It's a common scenario...
You've been meticulously logging every transaction into your budgeting software. Like counting calories, you've sacrificed heavy spending and watched each cent as it left your bank account.
Then the frustration sinks in.
"My bank account doesn't match my budget!"
If this has happened to you, you're not alone. In fact, it's SO common that I've almost concluded it's a scientific law that bank accounts and budgeting softwares will never 100% match up (I'm partly joking).
So before you spend hours retracing your steps, take a look at these 4 common reasons your budget doesn't match your account.
1. Un-Entered Transactions
This one one is pretty obvious, but sometimes the obvious is the best place to start. If you have a software that requires you to manually enter your spending, make sure you're entering everything and didn't overlook an expense or two.
2. Using Rough Numbers
I know I've been guilty of this. Rounding numbers to the nearest dollar (or five or ten). Or even guesstimating how much I spent because I can't find the receipt and I'm too lazy to open the bank account. If you want the bank to match, make sure your entries are spot on.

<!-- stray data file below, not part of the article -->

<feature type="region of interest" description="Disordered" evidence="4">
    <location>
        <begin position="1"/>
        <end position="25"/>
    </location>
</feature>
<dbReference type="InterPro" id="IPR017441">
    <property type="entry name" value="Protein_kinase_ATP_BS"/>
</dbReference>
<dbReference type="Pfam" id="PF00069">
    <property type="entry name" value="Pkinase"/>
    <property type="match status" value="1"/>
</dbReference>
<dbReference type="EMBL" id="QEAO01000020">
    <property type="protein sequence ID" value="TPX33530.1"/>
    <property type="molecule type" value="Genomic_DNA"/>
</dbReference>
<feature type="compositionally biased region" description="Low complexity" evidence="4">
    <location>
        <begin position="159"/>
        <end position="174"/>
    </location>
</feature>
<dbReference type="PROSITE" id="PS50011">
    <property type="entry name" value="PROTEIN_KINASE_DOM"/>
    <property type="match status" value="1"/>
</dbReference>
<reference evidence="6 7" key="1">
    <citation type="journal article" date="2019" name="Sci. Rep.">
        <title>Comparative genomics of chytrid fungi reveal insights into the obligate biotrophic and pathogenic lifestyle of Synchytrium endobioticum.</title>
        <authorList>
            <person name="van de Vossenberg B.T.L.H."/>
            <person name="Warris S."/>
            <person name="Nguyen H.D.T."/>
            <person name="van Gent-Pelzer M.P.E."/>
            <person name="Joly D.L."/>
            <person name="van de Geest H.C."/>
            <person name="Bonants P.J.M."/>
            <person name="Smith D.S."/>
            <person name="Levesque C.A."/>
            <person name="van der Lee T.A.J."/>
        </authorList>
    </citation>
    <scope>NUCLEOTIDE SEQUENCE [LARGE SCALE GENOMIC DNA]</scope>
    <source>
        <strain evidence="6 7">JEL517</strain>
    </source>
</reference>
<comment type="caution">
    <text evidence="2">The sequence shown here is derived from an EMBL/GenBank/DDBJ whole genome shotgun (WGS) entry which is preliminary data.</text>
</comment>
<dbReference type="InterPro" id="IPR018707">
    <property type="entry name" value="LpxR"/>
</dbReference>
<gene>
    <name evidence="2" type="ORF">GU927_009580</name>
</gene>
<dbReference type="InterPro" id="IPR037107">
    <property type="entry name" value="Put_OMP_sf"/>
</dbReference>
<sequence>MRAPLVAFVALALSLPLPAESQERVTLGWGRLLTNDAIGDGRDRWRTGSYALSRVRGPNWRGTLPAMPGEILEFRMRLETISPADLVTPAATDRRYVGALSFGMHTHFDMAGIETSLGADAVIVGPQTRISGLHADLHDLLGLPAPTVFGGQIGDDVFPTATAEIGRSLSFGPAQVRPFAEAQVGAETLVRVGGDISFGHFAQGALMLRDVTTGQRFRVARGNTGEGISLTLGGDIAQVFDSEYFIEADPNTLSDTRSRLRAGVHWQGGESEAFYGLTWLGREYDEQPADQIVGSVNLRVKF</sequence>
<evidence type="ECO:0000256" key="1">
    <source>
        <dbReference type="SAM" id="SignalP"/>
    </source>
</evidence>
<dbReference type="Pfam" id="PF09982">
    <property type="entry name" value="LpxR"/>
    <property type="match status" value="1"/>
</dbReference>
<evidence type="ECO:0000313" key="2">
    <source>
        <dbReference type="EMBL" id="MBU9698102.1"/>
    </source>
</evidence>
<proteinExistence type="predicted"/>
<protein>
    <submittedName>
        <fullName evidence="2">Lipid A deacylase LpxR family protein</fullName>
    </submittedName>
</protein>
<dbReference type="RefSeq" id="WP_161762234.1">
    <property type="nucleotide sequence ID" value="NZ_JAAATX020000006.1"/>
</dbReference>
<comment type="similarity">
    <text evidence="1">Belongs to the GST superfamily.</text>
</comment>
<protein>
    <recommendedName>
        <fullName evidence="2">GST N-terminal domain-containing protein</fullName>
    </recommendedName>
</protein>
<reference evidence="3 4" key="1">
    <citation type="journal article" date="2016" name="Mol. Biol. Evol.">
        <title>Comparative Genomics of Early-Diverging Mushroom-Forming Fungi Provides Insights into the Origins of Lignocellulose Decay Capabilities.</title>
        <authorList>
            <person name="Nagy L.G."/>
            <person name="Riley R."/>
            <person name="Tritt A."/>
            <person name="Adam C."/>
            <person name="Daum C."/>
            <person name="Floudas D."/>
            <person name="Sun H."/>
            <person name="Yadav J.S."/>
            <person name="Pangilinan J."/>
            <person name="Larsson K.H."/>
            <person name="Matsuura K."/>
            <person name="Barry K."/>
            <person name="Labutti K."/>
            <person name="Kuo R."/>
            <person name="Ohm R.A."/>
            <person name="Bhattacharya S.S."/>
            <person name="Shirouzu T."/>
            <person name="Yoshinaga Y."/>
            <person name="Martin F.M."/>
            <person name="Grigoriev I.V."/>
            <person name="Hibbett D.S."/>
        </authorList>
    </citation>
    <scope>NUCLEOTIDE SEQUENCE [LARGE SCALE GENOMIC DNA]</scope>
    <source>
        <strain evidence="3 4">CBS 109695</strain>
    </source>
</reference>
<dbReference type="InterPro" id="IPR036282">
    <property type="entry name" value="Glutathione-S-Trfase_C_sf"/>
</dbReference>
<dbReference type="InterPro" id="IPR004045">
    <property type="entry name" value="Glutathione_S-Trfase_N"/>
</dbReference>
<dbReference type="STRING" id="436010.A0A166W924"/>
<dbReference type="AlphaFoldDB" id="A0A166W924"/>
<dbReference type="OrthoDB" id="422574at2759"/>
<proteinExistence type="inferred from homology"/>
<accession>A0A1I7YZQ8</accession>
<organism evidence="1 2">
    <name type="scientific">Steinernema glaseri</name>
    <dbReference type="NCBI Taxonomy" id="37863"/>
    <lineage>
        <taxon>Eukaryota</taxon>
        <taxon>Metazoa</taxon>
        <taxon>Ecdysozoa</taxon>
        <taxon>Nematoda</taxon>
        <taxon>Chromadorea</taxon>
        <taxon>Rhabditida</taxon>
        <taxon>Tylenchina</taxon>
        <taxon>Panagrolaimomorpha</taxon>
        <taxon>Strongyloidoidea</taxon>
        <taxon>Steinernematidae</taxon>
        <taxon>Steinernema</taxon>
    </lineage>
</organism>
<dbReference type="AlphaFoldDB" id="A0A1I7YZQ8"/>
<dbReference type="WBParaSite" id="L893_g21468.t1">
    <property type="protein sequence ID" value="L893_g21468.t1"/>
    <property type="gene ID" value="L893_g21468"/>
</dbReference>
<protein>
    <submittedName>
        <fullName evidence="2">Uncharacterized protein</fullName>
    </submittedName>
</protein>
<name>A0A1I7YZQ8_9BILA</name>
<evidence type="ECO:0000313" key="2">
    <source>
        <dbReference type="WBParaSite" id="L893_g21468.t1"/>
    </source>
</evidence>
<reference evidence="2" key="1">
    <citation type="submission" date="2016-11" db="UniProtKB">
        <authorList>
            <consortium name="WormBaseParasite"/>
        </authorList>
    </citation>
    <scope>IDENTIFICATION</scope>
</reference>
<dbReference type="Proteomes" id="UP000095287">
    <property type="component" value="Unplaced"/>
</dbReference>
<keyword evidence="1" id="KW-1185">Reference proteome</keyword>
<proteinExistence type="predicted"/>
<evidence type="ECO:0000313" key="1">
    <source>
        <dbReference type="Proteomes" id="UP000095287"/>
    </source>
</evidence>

3. The Plus/Minus Dilemma
If you use a software that links to your accounts, this one is a pretty common annoyance. You transfer some money to another account, or go to make an extra payment on your linked credit card, and you see the transaction shows up twice- once as a plus and once as a minus. This is because each account is sending the data separately (one is having money removed and the other is receiving it). If you log both of them you'll see your bank and budget no longer line up. I suggest logging one and deleting the other. Rule of thumb? If it's a plus sign transaction, it's either income or a debt payment. If it's a minus then it's an expense.
4. Previous Month Hangover
This usually happens when you over spent the previous month and now you're starting this month with less than what you planned. I see this most when you're paid for the next month early and you start spending it. Let's say your first December paycheck is $1,000, but you're given that check on November 26th. Over the last 4 days of November you spend $200 of it. Technically you're starting December with $800. If you planned your budget based on the $1,000, your budget no longer balances with your bank account.
There could be a ton of other reasons why your budget and bank account don't line up. Give yourself some grace and know that you're still making progress, even if it's not perfect.
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